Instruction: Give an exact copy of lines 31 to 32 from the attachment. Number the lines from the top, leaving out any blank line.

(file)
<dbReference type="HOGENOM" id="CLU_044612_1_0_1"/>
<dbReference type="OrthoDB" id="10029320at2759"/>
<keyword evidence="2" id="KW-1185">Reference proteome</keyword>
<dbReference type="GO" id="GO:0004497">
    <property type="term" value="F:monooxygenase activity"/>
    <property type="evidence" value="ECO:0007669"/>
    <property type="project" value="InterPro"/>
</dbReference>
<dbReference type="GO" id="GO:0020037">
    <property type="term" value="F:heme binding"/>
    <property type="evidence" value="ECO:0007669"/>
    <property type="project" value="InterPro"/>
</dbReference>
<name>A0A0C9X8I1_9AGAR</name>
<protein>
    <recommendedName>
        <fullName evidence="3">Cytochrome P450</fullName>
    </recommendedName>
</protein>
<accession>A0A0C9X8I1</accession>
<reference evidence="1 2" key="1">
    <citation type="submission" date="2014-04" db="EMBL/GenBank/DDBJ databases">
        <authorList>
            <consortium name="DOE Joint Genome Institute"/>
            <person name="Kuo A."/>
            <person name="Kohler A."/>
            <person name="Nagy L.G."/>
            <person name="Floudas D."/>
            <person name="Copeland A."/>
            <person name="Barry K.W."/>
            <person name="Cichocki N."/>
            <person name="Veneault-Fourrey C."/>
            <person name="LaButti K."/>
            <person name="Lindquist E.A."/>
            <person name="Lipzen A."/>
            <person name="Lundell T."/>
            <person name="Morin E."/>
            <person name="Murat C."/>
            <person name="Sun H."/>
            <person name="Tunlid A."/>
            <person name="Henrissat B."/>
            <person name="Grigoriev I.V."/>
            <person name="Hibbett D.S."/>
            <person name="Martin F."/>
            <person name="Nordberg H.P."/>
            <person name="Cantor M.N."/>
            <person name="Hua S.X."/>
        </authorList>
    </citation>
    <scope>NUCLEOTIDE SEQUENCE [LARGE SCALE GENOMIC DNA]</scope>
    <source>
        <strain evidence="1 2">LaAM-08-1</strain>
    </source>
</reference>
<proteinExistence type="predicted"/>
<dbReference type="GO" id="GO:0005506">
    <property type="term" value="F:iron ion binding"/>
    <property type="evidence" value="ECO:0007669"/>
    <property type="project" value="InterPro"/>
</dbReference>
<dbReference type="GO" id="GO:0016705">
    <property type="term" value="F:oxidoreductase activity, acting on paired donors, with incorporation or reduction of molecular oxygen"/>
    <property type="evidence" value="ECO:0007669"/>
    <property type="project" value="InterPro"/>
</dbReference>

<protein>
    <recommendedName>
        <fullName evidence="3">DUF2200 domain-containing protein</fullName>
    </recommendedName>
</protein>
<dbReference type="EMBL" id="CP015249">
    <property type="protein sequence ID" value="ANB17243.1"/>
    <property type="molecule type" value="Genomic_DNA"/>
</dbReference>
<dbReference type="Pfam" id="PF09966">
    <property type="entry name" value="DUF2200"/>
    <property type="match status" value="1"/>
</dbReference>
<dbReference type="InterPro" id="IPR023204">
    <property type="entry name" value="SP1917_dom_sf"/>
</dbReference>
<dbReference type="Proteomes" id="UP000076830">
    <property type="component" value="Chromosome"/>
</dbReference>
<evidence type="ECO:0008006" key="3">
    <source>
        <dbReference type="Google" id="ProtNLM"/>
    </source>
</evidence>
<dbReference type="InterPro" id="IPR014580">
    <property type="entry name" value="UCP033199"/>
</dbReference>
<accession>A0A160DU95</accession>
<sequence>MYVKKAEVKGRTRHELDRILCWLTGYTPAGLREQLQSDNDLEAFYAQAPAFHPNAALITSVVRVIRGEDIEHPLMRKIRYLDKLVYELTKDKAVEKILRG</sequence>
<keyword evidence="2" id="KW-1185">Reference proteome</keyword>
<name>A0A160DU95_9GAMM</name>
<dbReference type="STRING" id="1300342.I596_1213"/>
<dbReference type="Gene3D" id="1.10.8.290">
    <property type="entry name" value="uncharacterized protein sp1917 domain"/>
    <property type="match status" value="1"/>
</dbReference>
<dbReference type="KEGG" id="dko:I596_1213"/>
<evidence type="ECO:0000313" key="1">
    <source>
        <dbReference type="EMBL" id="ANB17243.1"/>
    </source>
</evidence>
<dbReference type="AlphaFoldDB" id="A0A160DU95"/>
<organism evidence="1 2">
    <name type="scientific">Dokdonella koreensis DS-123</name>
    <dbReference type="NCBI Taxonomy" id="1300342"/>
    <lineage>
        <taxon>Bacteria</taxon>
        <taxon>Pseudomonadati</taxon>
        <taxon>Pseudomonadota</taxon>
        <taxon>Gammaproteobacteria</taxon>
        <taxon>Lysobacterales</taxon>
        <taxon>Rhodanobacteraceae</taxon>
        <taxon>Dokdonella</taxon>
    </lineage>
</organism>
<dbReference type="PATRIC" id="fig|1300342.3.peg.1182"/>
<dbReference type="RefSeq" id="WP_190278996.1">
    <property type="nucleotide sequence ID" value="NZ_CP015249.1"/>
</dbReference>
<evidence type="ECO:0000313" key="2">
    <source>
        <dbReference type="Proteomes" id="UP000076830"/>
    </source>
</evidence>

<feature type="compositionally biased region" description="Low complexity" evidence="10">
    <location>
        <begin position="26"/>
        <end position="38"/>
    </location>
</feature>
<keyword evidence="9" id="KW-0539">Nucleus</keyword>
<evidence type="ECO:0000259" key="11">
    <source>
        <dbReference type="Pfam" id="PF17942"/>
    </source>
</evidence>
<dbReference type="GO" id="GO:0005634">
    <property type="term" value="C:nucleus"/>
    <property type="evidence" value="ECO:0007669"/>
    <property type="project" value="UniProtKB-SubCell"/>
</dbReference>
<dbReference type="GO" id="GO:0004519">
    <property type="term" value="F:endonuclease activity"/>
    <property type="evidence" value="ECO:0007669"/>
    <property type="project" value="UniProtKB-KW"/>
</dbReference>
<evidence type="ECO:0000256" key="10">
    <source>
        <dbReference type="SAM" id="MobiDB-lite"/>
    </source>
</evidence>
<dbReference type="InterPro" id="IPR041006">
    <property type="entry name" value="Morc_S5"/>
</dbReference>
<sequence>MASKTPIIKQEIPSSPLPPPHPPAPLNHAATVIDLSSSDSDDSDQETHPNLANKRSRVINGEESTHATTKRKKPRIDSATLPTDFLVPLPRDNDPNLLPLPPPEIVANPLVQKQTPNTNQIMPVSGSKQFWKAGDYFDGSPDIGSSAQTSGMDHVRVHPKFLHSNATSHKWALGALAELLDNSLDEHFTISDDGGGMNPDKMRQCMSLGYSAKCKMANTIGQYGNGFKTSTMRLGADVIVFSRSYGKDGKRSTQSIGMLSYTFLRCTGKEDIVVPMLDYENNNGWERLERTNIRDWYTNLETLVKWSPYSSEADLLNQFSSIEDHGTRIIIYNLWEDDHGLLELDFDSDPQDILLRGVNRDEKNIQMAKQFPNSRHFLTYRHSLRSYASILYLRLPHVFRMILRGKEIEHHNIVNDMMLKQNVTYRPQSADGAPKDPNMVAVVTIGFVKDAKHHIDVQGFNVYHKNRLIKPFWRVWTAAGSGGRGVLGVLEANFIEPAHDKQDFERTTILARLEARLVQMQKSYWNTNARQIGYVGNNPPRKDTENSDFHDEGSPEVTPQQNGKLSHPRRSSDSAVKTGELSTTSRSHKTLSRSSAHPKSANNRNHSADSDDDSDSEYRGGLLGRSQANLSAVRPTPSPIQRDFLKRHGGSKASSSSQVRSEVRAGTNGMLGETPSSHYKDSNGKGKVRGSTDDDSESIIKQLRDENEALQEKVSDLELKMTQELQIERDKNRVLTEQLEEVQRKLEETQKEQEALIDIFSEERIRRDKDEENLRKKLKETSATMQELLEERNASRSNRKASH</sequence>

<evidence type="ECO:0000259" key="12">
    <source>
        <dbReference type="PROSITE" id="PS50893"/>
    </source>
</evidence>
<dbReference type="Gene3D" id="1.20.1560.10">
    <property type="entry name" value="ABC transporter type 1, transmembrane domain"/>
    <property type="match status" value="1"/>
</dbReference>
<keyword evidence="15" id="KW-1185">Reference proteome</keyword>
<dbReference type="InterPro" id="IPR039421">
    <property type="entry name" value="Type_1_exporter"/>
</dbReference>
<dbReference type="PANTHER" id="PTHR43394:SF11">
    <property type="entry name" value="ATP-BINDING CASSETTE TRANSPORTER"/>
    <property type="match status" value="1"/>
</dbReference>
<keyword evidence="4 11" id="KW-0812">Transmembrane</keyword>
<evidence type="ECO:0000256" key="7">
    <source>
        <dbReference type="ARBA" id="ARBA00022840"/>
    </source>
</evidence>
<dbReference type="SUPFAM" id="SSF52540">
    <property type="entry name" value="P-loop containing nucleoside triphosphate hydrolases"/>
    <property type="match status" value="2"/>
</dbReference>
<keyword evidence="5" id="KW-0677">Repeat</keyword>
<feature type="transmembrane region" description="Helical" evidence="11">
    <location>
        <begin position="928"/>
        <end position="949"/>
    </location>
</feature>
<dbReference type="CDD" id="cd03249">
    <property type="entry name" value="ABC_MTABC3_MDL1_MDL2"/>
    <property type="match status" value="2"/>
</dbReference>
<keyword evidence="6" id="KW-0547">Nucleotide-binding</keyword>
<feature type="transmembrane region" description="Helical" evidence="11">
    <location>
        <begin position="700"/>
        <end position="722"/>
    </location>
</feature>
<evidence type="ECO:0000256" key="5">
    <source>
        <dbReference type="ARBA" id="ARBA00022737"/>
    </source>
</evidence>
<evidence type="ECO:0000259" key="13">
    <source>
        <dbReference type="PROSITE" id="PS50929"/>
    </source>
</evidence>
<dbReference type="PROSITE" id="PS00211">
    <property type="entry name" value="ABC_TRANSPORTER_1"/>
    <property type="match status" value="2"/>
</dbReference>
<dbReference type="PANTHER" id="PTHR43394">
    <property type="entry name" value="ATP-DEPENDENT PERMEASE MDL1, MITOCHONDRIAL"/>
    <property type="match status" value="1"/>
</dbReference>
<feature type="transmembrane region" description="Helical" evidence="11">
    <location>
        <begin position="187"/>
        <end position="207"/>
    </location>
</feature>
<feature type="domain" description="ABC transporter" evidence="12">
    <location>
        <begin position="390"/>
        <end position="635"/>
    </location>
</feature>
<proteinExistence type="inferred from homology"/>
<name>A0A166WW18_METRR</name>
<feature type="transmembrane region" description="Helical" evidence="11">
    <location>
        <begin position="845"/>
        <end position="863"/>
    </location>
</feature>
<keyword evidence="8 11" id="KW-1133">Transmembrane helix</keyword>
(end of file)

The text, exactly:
            <person name="Cichocki N."/>
            <person name="Veneault-Fourrey C."/>